Doctor Saidiya V. Hartman, Professor of English and Comparative Literature at Columbia University and author of several publications, including the award-winning Wayward Lives, Beautiful Experiments: Intimate Histories of Social Upheaval (2020), will visit Guttman’s First-Year Experience (FYE) faculty and staff on Thursday, January 27th, to discuss the significance of Humanities research, writing, and teaching within American studies and beyond. Specific attention will be paid to identity and representation and linguistic and social justice as they relate to the FYE, including two new American Studies courses and a Composition sequence that focuses on these themes.
Hartman’s visit is one of a series of event and professional development opportunities available to FYE faculty and staff in recent history, including visits and subsequent workshop, last Spring, by Professor Gholdy Muhammad, author of Cultivating Genius: An Equity Framework for Culturally and Historically Responsive Literacy (2020), and Professor Yolanda Sealey-Ruiz, Coordinator of Columbia’s Racial Literacy Project. These events and opportunities have informed the creation of the FYE’s American Studies sequence and the refining of Composition learning outcomes, pedagogy, and assessment practices to more fully value student cultural identity and literacy skills in multiple modes and discourses. Both course sequences, as well as the rest of the FYE, maintain an equity and social justice focus, immersing students in issues in New York City and beyond and asking students to advocate for themselves and their communities in creative, joyful, and academic ways.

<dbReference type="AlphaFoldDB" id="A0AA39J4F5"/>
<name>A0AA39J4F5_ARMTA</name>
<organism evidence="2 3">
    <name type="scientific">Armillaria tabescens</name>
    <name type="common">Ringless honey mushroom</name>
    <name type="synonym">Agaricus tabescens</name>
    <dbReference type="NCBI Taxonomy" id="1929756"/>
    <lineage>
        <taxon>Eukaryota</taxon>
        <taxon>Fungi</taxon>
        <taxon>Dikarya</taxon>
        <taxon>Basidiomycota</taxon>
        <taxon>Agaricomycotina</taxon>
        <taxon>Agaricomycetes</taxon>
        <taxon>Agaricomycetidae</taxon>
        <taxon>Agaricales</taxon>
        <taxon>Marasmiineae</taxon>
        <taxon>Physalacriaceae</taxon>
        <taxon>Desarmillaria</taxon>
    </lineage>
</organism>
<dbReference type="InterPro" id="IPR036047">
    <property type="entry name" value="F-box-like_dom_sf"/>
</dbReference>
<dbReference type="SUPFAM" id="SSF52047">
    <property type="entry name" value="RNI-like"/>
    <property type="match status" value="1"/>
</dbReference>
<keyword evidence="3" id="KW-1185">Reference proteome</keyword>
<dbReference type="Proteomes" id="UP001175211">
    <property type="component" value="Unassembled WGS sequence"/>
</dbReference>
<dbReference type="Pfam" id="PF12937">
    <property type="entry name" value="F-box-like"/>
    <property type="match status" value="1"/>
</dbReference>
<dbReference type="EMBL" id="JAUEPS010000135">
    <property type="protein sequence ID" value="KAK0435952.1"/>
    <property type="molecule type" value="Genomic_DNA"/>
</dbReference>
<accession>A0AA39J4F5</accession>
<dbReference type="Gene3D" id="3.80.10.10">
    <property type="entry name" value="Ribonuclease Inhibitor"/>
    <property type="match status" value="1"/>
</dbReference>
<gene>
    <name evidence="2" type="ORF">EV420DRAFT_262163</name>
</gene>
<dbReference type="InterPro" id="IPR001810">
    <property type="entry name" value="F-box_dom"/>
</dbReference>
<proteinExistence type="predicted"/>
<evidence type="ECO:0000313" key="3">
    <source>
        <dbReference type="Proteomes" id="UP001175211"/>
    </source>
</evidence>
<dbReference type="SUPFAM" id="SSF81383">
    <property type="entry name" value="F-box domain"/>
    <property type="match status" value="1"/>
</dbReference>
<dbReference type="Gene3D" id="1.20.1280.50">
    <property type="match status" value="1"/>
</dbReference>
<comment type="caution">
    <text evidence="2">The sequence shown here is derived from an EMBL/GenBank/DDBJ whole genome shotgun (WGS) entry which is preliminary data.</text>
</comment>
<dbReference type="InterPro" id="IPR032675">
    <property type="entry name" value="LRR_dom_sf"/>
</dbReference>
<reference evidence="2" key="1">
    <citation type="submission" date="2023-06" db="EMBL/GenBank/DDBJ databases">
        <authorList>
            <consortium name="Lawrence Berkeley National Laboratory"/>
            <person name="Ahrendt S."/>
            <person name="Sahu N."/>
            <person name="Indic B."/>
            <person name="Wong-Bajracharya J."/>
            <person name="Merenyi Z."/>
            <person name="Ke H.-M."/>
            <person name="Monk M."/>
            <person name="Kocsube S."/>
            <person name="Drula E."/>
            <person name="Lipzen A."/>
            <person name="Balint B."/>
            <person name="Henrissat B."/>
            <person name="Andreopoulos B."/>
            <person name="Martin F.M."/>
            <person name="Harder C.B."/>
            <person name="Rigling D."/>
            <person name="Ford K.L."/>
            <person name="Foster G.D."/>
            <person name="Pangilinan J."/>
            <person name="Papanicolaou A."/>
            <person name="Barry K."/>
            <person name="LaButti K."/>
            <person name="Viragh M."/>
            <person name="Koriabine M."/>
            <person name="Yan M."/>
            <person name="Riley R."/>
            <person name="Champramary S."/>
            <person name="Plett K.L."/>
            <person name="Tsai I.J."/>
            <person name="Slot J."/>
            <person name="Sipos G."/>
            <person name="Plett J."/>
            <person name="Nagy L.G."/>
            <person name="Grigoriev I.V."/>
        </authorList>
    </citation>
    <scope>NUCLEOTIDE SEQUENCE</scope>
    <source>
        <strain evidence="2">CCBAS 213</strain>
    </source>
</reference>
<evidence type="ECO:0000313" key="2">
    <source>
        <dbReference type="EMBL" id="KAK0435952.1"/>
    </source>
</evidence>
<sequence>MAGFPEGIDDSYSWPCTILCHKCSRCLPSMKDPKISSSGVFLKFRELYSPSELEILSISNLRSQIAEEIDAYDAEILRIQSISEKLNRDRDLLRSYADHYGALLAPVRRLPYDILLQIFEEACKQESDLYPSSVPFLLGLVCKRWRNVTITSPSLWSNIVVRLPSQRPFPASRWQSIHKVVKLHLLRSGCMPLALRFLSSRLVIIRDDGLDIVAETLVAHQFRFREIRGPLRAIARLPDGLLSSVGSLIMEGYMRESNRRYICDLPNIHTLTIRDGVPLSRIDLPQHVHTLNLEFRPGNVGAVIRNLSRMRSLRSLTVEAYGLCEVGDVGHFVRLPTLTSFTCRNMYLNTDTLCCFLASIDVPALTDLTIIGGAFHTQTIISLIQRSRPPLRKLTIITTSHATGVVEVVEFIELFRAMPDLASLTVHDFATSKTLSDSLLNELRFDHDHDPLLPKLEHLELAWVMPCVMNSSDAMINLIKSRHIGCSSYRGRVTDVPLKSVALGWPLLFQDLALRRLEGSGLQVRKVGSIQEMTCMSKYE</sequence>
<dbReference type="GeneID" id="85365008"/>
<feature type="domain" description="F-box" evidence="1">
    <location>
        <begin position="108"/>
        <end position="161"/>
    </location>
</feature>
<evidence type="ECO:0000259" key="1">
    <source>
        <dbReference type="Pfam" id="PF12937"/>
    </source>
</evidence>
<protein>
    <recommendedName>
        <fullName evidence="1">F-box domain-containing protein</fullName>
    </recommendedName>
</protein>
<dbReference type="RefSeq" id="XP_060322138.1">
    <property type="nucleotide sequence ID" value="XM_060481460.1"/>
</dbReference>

Professor Dan Collins, FYE Coordinator, along with Director Allyson Bregman, and facilitator of the event, says “Hartman’s work is inspirational and transgressive. It’s deeply entrenched in archival research and written to emphasize her warmth, her love, toward her subjects. She has researched the lives of forgotten (and while alive, neglected, oppressed, and abused) women, and she brings them to life to showcase the ‘wayward’ ways that Black women lived at the turn of the 20th century. This type of scholarship–both in terms of research methodology and writing style–embodies the transformative nature of academic research and writing. Hartman’s closing words from the opening section of the book, “A Note on Method,” say it all: ‘The wild idea that animates this book is that young black women were radical thinkers who tirelessly imagined other ways to live and never failed to consider how the world might be otherwise.’ Imagining other ways to live, considering how the world might be otherwise? I can’t think of any better pedagogy for our times.”